San Francisco: Google has moved its Chinese-language search engine site to Hong Kong and stopped censoring its Chinese search results, the company announced on Monday.
The move came after the web search giant announced on January 12 that it would stop censoring its Chinese search results after discovering a cyber attack that originated in China and which was aimed at compromising Chinese human rights activists.
“Earlier today we stopped censoring our search services – Google Search, Google News, and Google Images on Google.cn,” the company said on its official Google blog. “Users visiting Google.cn are now being redirected to Google.com.hk, where we are offering uncensored search in simplified Chinese, specifically designed for users in mainland China and delivered via our servers in Hong Kong.”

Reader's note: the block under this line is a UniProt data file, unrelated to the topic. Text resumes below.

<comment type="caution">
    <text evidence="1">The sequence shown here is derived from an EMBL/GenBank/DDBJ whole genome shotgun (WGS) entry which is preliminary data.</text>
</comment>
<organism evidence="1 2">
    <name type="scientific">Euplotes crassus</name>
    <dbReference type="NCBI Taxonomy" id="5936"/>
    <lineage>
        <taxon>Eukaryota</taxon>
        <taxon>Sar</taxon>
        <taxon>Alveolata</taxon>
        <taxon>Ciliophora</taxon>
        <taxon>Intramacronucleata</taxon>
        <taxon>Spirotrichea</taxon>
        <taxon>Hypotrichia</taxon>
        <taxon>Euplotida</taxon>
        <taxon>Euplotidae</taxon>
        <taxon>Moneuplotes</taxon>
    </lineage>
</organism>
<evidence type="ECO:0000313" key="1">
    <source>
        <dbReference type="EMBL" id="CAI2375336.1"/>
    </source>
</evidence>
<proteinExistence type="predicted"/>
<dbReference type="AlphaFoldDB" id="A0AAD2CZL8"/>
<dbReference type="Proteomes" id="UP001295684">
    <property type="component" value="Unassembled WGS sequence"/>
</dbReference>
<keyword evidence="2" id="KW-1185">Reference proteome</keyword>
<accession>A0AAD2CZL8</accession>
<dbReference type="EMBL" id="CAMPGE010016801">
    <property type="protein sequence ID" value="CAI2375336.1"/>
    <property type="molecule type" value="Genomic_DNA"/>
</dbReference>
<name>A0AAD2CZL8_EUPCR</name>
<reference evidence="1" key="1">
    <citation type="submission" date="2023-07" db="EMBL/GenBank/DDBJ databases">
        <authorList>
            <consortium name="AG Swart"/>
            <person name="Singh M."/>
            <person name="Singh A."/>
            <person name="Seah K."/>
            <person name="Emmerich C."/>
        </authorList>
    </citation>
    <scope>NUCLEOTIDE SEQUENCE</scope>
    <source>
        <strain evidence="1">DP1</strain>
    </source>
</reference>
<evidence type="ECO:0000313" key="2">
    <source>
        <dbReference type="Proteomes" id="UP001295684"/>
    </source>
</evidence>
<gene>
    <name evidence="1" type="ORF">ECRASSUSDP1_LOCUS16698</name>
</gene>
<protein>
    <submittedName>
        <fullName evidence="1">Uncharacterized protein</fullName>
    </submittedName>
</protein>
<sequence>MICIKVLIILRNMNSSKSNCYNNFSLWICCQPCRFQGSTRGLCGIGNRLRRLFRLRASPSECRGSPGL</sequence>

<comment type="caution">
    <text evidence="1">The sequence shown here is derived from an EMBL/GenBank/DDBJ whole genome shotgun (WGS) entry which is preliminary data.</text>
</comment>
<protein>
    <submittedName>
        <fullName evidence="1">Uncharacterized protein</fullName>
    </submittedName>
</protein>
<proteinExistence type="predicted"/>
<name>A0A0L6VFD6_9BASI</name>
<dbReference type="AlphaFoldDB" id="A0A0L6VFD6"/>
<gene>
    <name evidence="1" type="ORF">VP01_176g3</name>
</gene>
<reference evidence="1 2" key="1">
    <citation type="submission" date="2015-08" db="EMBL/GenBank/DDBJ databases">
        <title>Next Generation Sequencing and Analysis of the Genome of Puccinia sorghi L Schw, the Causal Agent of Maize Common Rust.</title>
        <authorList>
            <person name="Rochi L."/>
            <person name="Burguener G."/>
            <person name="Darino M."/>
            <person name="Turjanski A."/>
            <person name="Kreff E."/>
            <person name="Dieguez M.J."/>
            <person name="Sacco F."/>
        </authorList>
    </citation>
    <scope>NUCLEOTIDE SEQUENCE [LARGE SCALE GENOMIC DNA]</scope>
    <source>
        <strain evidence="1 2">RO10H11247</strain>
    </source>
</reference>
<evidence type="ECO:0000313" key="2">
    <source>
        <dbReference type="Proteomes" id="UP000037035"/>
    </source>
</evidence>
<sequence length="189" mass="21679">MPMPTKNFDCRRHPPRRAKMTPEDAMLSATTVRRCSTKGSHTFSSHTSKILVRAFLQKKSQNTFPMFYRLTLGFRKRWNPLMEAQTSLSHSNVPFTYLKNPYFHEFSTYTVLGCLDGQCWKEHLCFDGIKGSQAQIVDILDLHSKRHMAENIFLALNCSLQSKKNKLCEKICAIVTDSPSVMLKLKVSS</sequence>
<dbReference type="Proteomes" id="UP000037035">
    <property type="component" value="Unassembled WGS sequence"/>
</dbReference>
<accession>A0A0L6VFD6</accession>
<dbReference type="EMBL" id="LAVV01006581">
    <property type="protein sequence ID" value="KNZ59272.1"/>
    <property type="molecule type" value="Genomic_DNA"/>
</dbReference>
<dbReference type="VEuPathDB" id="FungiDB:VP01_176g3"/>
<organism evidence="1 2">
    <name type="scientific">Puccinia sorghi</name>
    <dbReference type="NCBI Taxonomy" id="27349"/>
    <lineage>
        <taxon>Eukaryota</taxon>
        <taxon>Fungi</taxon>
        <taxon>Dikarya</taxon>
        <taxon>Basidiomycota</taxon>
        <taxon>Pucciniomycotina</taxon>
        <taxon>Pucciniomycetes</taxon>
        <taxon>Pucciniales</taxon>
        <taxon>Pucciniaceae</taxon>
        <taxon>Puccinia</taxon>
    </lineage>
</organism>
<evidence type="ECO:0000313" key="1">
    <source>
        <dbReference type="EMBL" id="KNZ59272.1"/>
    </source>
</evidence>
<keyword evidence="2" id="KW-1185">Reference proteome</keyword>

The company said it would continue to conduct research and development work in China and also continue to operate its advertising sales teams in the country.
“Figuring out how to make good on our promise to stop censoring search on Google.cn has been hard,” Google’s chief legal officer David Drummond said. “We want as many people in the world as possible to have access to our services, including users in mainland China, yet the Chinese government has been crystal clear throughout our discussions that self-censorship is a non-negotiable legal requirement.”
“We believe this new approach of providing uncensored search in simplified Chinese from Google.com.hk is a sensible solution to the challenges we’ve faced, it’s entirely legal and will meaningfully increase access to information for people in China. We very much hope that the Chinese government respects our decision.”
Google added that it will create a new web page that will track which Google services are available in China, and which are being blocked by the Chinese government.